“You did good in school. You coulda been an nephrologist like your daddy, or maybe a coroner like your uncle.”
“I know it, Aunt Rosemary.”
“Now you just risk your life every night like a man on a mission. You’re thirty-three, but you’ve lived like you’re sixty.”
“Times flies, Aunt Rosemary. I love you.”
She sighs. “And I you, Jakey.”
“I’m asking Vondette tonight, Aunt Rosemary.”
There’s silence on the phone for a minute. Then the woman’s voice comes back cracked with emotion. “You make me proud, Jacob. I know I was worried that you two haven’t known each other that long. But, it’s nice to see you settle down.”
“Who’s settling, Aunt Rosemary? Vondette will just have to keep up!”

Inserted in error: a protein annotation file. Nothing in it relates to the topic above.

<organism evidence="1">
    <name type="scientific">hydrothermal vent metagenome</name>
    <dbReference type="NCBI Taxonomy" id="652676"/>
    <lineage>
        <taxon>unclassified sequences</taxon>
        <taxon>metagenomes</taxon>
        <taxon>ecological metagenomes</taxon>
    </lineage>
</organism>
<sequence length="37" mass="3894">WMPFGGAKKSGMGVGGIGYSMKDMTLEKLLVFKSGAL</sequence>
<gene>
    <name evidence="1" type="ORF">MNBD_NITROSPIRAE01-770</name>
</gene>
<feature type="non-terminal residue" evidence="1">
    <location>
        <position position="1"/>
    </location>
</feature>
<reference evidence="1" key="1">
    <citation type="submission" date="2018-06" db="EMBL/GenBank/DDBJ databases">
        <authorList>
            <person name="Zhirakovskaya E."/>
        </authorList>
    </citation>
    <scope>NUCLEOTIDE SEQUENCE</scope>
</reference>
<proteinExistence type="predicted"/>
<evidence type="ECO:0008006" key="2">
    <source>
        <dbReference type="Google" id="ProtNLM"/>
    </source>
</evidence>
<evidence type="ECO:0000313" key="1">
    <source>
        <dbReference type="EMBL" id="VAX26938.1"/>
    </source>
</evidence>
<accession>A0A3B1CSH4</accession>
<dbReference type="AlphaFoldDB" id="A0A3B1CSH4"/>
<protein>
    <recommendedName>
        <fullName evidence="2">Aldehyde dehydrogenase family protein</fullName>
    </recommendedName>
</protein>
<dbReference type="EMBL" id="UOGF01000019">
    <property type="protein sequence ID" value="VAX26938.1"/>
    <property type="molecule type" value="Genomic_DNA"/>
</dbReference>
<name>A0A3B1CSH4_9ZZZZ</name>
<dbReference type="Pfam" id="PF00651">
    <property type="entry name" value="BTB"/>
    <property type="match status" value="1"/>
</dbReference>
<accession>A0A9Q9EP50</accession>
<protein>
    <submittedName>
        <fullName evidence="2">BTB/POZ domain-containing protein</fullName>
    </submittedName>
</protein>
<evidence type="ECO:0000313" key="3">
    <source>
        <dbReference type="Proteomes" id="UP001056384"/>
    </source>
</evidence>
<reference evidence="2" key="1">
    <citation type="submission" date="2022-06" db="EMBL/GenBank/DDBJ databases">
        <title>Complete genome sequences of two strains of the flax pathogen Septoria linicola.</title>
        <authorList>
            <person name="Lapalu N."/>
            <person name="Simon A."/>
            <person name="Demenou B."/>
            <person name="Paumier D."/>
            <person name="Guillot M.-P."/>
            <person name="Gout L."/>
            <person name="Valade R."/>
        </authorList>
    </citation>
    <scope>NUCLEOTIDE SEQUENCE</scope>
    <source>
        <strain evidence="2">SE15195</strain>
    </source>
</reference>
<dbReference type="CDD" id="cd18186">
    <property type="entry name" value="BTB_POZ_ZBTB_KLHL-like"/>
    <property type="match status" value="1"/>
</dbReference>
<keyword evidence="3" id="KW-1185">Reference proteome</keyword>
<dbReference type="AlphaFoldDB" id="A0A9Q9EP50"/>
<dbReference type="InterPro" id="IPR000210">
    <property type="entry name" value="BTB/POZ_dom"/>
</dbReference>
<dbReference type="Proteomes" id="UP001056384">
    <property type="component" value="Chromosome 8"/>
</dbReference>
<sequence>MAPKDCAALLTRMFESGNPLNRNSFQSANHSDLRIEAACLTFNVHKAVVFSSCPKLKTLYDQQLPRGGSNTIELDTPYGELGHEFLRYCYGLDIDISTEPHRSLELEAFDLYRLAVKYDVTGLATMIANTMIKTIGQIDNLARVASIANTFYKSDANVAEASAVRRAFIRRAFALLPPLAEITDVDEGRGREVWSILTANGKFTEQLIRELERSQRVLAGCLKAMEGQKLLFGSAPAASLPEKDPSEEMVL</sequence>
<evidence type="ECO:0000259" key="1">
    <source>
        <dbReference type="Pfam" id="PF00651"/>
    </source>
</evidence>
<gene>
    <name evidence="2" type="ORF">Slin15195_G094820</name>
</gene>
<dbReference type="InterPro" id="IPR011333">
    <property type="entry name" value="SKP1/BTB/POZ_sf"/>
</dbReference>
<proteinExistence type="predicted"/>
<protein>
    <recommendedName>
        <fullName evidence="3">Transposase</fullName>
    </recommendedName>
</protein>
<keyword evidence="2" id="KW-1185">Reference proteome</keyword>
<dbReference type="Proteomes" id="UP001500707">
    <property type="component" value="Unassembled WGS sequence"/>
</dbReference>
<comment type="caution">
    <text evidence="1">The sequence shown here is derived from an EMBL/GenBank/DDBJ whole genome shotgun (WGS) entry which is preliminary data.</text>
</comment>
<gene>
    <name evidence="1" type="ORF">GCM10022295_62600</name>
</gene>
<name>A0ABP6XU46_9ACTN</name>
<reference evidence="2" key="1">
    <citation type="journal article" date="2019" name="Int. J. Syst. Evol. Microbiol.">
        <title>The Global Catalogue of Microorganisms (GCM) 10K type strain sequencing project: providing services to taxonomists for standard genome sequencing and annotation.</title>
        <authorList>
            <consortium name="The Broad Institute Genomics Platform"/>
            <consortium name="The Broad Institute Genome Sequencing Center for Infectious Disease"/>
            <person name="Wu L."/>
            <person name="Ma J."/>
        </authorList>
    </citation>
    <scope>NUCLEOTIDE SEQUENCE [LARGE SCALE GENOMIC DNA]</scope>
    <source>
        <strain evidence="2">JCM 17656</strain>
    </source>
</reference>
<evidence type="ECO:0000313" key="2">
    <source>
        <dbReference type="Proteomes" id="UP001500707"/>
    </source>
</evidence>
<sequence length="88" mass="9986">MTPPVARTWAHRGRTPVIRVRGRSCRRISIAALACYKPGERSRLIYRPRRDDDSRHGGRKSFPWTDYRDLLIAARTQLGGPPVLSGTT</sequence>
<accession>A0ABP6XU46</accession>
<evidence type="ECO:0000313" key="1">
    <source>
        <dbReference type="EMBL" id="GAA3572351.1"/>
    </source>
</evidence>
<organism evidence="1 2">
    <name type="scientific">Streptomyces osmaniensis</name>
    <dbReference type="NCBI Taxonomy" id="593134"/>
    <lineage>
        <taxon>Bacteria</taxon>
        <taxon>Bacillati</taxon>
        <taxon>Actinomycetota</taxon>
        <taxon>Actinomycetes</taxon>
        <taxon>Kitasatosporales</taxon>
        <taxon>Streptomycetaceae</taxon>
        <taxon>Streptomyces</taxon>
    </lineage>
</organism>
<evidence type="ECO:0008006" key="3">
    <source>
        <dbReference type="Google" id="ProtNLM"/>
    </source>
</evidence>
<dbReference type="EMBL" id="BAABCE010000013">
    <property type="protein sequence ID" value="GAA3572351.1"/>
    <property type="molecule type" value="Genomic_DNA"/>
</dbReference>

By three in the afternoon Jake Jacket is backstage pacing in the wilted center tent of the Palm Springs County fair. He’s sweating in his white leather jacket. He sighs with relief when David shows up with his hands behind his back.
“I’m an idiot,” Jake says.
“It was right where you thought it was.” David produces the small black box, opening it in front of Jake to reveal the diamond ring inside. “Is it the way you remember it?”
“I’m so nervous I think I’m going to vomit in my helmet tonight,” Jake says. He tucks the box into a pouch on his belt.
“I think I saw her come in already. She’s got on a pretty pink dress and pink lipstick with a pink bow in her hair. You can’t miss her. She’s the prettiest thing here. And she’s wearing the sweetest smelling perfume. Like tulips.”
“You could tell what her perfume smelled like?”